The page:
This minimal, retro iPhone game is a life-saver when I'm bored

Screenshots of the OneBit Adventure app on the iPhone from the Apple App Store.
The OneBit Adventure app works well on the iPad, but I like playing it on the iPhone when I'm on the move. (Image credit: Apple App Store/OneBit Adventure)
OneBit Adventure

The OneBit Adventure app logo

(Image credit: Apple App Store/OneBit Adventure)

iPad / iPhone – Free (In-App Purchases)

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If you’ve been looking for a new iPhone game for commuting, de-stressing or just wasting time between meetings, then I recommend OneBit Adventure. This isn’t a new game. In fact, I think I’ve had it in the “Games” app folder on my iPhone for years. But I often forget that it’s incredibly simple, fun and a welcome, retro break from the overwhelmingly immersive VR games I’ve been hammering recently.

OneBit Adventure is available on the Mac, iPad and iPhone. You’ll get a better experience on a bigger screen, but I use this game mostly on my iPhone when I’m travelling or waiting around and can’t possibly sit with my own thoughts for more than a minute. 

It’s a really addictive, turn-based roguelike RPG game. Your main aim is to explore, battle and survive in a pixelated fantasy world. Fair warning, I don’t think this style of game is for everyone, but if you’re a fan of old school, 8-bit designs, mythological monsters and simple, turn-based games than OneBit Adventure is a lot of fun.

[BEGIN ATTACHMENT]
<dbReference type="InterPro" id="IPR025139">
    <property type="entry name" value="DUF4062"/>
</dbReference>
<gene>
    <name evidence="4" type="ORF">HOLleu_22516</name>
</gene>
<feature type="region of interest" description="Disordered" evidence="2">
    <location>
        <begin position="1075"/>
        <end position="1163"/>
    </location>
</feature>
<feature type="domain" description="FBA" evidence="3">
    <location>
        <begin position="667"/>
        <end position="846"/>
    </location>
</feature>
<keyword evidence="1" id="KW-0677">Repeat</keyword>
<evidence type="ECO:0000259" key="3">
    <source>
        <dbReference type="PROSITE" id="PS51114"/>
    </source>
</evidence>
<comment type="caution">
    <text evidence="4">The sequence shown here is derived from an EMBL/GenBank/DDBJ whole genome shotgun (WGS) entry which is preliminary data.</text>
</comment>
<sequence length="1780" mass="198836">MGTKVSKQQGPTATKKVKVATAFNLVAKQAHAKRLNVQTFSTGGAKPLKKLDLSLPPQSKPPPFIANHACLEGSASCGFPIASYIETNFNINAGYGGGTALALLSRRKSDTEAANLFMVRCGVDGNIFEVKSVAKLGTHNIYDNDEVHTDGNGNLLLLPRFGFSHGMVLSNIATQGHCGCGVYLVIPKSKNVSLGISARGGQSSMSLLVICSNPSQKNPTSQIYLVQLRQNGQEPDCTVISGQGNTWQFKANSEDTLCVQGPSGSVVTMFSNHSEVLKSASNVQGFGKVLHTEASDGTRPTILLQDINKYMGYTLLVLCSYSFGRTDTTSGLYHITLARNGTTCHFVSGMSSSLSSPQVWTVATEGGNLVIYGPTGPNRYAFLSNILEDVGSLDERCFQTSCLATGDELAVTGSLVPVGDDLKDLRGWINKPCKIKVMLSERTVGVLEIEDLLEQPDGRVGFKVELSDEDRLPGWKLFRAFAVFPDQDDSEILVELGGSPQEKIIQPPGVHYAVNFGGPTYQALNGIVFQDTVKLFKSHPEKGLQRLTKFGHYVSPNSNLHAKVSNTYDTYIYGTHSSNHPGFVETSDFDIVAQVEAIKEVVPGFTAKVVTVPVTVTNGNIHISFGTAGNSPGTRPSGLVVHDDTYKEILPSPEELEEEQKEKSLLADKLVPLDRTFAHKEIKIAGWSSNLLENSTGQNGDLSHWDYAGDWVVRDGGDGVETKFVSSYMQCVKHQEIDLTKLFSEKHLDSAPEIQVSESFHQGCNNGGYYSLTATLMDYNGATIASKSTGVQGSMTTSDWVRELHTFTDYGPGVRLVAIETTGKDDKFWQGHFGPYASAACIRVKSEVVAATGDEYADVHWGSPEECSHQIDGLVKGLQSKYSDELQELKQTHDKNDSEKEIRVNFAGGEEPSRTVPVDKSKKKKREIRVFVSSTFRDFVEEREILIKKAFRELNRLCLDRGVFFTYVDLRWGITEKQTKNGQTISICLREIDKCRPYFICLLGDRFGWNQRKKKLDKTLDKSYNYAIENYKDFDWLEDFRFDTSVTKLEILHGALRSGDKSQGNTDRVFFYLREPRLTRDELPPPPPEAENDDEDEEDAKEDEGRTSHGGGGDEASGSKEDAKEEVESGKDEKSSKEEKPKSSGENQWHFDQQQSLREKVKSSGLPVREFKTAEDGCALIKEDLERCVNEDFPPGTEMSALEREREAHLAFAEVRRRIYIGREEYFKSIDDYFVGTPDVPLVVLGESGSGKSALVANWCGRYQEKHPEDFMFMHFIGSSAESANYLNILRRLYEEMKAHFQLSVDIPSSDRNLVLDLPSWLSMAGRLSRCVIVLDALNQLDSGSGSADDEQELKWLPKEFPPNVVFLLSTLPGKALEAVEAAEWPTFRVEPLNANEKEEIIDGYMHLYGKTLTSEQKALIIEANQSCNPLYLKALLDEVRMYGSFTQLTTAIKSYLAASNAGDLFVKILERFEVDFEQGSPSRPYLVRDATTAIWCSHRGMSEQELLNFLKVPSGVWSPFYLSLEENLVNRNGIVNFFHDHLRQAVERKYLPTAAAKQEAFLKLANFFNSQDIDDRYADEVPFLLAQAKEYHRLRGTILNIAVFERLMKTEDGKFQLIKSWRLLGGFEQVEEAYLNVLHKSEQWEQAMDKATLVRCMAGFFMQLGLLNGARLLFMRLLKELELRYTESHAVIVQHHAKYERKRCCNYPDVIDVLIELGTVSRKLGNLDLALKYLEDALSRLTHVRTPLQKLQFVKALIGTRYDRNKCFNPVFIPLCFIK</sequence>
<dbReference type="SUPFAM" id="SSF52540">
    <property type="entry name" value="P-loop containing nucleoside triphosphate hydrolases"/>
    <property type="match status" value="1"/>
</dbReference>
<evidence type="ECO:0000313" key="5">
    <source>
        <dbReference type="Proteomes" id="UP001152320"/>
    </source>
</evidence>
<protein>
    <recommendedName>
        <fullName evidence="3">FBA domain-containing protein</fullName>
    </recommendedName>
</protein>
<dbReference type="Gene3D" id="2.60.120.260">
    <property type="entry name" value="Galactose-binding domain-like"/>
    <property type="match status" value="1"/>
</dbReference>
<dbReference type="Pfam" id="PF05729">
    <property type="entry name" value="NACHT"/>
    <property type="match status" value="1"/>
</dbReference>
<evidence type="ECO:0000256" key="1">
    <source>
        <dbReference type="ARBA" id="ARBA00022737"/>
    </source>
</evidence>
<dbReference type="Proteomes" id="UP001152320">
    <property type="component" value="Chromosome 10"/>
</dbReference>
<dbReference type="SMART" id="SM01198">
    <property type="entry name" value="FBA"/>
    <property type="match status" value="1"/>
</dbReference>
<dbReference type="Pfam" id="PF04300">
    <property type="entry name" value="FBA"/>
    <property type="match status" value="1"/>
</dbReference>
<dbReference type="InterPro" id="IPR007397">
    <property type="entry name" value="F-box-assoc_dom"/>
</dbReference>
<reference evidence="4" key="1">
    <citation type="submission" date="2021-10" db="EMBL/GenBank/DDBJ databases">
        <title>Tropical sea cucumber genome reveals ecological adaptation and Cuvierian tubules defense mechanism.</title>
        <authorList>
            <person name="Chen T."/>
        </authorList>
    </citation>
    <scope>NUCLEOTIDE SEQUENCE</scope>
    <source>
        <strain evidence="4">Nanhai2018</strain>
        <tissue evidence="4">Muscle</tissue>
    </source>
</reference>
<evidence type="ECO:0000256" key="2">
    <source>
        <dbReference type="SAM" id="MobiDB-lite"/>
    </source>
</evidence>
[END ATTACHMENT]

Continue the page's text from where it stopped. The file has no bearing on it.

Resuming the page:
It's time for a OneBit Adventure

Your challenge is to venture as far into the game as you can, levelling up and combatting rogue monsters as you go. But your ultimate goal is to survive – you have a limited amount of life and once it reaches 0, it's game over

What makes OneBit Adventure stand out from similar games is how considered all of the different elements are. There’s a really diverse selection of character classes, including warriors, blood knights, wizards, necromancers, pyromancers, archers, and thieves, each of them bringing their own unique play style, strengths, abilities, and weaknesses. 

Overall, I find the game’s mechanics really engaging yet beautifully simple. You can easily play it with just one hand and either swipe to move around the screen or use the Dpad that pops up on-screen to navigate your way around the game’s worlds. Combat feels intuitive, you fight your enemies by simply bumping into them, and you can collect items and loot as you go to restore your health. The turn-based-style means it’s also a little more strategic than other games, which I really like. 

There’s a lot of variety, which means you’re getting a different experience each time you play, especially because you can unlock new skills after reaching higher levels. But for those who want more of a challenge, there’s a hardcore mode that adds more challenge to gameplay. 

The retro, pixelated-style of OneBit Adventure might be off-putting to some people, but for now I'm really enjoying the slower pace and minimal visuals – although it's hard to say whether this is a testament to the game itself or my deep yearning for nostalgic entertainment. 


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Becca Caddy

Becca Caddy is a contributor to iMore, as well as a freelance journalist and author. She’s been writing about consumer tech and popular science for more than a decade, covering all kinds of topics, including why robots have eyes and whether we’ll experience the overview effect one day. She’s particularly interested in VR/AR, wearables, digital health, space tech and chatting to experts and academics about the future. She’s contributed to TechRadar, T3, Wired, New Scientist, The Guardian, Inverse and many more. Her first book, Screen Time, came out in January 2021 with Bonnier Books. She loves science-fiction, brutalist architecture, and spending too much time floating through space in virtual reality. Last time she checked, she still holds a Guinness World Record alongside iMore Editor in Chief Gerald Lynch for playing the largest game of Tetris ever made, too.